If anyone is still out there reading this blog after I took a long hiatus, please indulge me with a response. How do you define algebra?

I just came from a great PD led by the lovely Kara Imm. She brought research concerning the lack of “algebraic thinking” in K-6 math, where arithmetic is taught almost exclusively and algebra is the step that follows for “those who are ready.” (I think some high school teachers have this mindset about Calculus. Students need to learn Geo/AlgII/PreCalc really well “to be ready” to start Calculus.)

So if (as research shows) it would be better to teach arithmetic and algebraic thinking from the start, can we first define algebra?

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CalcDaveJanuary 18, 2012 / 9:02 pmAlgebra = the logic of combining two or more objects through operations.

The first algebra we learn is on the set of integers with operations like +, -, x, divide. Then we expand to include new objects like fractions and decimals. Then we add in “variables” to the objects. Then we can expand into more operations like squaring, finding roots, trig functions, etc.

So, in my head (and by this definition) arithmetic

isalgebra. It’s just that the set of elements is not as expansive as we usually see in “Algebra I.”pispeakMarch 7, 2012 / 12:20 amI think I’d still keep some separation between a problem that is strictly arithmetic vs. one that is more algebraic. The point I’m getting at is that we can do both. Arithmetic in first grade would be solving:

3+5=

Algebraic thinking in first grade would then be extending this to:

3+?=8

or even better (to emphasize the idea of equality):

3+5+2=8+?

gasstationwithoutpumpsJanuary 18, 2012 / 9:04 pmHere is a possibility from Wikipedia:

The key points in that definition are “variables representing numbers” and “manipulating statements based on these variables”. It is certainly possible to do this form an early age—the Singapore Primary Math series introduces boxes for unknown numbers in one of the very early books (grade 1? grade 2?). Manipulation of equations with boxes comes somewhat later, but much earlier than in most US curricula.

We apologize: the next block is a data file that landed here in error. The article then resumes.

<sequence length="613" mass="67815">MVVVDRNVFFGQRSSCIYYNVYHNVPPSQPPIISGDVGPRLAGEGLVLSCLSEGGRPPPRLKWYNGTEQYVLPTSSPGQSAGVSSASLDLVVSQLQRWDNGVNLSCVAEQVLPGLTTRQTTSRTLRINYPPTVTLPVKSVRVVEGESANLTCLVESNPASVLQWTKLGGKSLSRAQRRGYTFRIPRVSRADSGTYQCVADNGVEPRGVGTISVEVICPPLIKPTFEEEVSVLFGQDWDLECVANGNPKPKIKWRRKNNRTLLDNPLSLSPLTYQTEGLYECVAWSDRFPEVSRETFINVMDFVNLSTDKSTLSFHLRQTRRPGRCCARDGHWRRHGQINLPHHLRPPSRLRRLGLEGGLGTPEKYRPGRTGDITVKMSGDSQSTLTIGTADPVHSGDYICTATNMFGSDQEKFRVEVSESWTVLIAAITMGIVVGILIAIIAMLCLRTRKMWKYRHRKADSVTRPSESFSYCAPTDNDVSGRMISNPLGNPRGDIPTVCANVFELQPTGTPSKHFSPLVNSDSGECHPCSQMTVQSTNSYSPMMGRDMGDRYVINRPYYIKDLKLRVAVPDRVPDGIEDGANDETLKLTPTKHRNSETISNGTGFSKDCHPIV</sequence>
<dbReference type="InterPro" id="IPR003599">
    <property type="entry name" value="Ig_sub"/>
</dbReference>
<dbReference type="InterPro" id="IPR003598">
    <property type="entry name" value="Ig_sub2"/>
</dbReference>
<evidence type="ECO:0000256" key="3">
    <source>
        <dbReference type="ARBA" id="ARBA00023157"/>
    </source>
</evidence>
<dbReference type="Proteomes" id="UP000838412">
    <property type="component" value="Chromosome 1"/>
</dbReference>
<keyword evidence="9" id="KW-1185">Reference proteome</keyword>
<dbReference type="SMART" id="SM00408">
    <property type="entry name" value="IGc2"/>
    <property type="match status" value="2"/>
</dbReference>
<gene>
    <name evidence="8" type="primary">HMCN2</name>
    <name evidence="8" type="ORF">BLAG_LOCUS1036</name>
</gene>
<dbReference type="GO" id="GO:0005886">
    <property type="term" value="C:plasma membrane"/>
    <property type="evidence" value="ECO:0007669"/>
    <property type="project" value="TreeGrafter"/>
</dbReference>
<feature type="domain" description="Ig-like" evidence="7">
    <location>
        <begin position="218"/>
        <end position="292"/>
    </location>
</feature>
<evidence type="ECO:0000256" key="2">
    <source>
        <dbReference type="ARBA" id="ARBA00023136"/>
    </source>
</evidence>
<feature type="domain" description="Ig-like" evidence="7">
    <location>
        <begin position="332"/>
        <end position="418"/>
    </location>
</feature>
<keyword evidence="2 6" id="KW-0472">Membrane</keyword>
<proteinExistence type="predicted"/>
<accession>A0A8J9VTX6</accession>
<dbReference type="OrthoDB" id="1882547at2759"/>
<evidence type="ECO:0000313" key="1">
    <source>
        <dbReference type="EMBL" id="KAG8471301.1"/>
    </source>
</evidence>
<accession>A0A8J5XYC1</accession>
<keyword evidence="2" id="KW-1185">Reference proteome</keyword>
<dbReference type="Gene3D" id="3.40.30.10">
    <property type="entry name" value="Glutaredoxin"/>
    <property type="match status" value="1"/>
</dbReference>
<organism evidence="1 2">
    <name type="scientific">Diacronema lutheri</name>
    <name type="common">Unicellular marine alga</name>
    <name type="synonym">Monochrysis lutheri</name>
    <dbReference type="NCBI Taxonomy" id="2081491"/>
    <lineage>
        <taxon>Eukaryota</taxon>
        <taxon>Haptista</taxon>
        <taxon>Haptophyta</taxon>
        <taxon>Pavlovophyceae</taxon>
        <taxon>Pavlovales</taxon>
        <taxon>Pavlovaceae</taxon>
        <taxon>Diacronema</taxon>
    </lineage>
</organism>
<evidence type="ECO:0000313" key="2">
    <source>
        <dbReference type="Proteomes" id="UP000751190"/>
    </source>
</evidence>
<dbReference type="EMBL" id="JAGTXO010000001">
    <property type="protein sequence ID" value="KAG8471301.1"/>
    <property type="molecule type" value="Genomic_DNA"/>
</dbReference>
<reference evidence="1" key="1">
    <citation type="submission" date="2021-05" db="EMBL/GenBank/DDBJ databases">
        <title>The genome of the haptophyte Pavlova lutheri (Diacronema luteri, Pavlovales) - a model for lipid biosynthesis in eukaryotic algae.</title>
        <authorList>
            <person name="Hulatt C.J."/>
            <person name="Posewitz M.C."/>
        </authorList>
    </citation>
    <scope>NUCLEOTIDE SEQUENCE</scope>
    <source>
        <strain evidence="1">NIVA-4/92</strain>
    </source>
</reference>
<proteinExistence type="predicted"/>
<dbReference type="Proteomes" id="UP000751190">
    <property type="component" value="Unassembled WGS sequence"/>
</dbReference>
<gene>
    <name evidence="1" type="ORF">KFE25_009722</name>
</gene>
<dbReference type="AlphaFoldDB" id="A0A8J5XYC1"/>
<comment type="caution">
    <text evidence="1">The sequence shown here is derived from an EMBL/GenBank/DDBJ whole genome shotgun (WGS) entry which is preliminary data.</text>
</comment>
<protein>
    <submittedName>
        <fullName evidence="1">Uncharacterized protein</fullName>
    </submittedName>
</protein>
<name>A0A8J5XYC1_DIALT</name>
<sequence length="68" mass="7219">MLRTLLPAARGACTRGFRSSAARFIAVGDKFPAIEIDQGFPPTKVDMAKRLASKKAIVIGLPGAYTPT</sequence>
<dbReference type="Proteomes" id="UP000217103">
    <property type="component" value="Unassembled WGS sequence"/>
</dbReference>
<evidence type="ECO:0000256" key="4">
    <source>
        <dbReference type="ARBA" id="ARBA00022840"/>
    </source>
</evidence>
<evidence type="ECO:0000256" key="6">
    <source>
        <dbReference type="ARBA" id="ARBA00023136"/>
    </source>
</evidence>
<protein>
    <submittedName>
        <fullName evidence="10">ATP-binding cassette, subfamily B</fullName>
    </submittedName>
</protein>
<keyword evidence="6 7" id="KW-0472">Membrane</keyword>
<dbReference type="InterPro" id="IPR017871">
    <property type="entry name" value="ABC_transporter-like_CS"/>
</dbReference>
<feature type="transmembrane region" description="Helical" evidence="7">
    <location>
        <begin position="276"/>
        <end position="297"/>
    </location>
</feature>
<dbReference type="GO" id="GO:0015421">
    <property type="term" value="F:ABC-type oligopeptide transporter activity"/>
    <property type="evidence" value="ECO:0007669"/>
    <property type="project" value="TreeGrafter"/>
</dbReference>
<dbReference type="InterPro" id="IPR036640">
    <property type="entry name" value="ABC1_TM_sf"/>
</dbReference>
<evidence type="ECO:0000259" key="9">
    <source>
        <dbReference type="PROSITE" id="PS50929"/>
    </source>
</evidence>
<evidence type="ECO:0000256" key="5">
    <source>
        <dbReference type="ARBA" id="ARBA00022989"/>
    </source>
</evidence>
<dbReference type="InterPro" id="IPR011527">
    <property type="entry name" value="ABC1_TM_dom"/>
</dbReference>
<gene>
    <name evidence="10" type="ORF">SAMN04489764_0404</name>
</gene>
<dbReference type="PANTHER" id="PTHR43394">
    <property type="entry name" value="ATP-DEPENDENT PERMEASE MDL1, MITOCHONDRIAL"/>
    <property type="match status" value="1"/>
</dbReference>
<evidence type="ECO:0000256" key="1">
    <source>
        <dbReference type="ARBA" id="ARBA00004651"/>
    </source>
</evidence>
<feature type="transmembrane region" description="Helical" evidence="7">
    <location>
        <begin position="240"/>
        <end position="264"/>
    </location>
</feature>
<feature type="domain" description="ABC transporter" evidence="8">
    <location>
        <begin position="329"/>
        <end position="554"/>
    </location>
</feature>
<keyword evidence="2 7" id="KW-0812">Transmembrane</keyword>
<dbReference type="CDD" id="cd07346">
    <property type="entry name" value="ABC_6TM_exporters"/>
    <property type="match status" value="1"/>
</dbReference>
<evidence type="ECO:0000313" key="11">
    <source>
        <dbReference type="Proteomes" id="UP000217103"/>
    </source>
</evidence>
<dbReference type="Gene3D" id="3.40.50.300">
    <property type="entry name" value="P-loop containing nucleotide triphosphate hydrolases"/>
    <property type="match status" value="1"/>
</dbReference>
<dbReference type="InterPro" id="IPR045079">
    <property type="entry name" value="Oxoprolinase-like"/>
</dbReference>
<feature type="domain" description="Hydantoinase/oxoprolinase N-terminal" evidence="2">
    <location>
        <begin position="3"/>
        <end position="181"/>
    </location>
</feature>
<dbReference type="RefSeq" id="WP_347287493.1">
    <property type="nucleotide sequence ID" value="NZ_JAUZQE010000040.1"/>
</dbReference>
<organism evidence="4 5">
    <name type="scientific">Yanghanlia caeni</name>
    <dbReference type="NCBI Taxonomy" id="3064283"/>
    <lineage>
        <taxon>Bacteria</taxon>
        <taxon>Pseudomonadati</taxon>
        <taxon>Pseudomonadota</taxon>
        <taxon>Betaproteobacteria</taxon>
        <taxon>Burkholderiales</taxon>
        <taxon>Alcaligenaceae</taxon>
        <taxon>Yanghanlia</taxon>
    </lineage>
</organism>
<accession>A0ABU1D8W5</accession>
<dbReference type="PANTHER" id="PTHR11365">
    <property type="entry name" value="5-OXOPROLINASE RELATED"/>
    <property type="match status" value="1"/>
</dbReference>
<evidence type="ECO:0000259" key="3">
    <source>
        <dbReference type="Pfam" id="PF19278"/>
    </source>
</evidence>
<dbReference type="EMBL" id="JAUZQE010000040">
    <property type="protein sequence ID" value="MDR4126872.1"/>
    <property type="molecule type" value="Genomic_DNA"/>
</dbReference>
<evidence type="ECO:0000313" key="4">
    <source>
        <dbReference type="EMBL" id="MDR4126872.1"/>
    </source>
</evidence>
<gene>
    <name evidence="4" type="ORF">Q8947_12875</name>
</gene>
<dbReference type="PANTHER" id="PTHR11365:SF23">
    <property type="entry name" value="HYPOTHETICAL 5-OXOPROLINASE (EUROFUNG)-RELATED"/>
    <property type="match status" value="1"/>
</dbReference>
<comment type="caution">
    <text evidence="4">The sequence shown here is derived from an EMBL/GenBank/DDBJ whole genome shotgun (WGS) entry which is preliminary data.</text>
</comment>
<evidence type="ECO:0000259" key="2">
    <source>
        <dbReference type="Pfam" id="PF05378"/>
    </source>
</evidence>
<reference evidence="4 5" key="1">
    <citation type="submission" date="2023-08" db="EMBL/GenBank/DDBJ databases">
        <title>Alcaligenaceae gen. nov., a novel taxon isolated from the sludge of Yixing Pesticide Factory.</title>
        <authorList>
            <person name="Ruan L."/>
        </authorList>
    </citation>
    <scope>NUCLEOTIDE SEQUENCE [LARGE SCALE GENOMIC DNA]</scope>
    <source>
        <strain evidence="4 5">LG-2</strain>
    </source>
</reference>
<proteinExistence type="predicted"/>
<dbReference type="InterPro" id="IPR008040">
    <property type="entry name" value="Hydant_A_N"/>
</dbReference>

pispeakMarch 7, 2012 / 12:22 amTwo thoughts:

1. In an equation like 3+x=10, is x really a variable? Can it vary?

2. See my reply to the previous comment with examples of taking the concepts of algebra (like equality) into elementary grades with problems like:

3+5+2=8+?

NicholeJanuary 19, 2012 / 10:44 amI teach high school Algebra and a lot of my students come to me with no idea how to think algebraically. I am constantly seeing them “guess & check” to find an answer instead of simply writing and solving a simple equation. In the most simple terms, I tell the kids algebra is the math of solving for an unknown variable.

pispeakMarch 7, 2012 / 12:23 amSee my reply to the previous comment…

does unknown = variable? Should we be more careful of our wording?

brainopennowJanuary 20, 2012 / 11:18 amStrategic arithmetic

pispeakMarch 7, 2012 / 12:24 ammy favorite response yet!

Kate NowakJanuary 20, 2012 / 12:53 pmI recommend this book linked below. If I remember correctly, he defines algebra as three distinct ideas around 1. equations (find unknown that makes this true), 2. identities (show that this is always true), and 3. functions (how one unknown changes as another changes.) (I know that you know what those words mean, was typing it out to get it straight in my own head.)

Name Your Link

pispeakMarch 7, 2012 / 12:25 amThanks, Kate! It’s a great book that I’ve read most of (and my dept has used for some discussions!)

Mr. TMarch 13, 2012 / 8:45 pmI forget where I read this, where it entered my mind, but I just say algebra is taking math from the declarative, “This plus this equals that,” to the interrogative, “This plus *what* equals that?”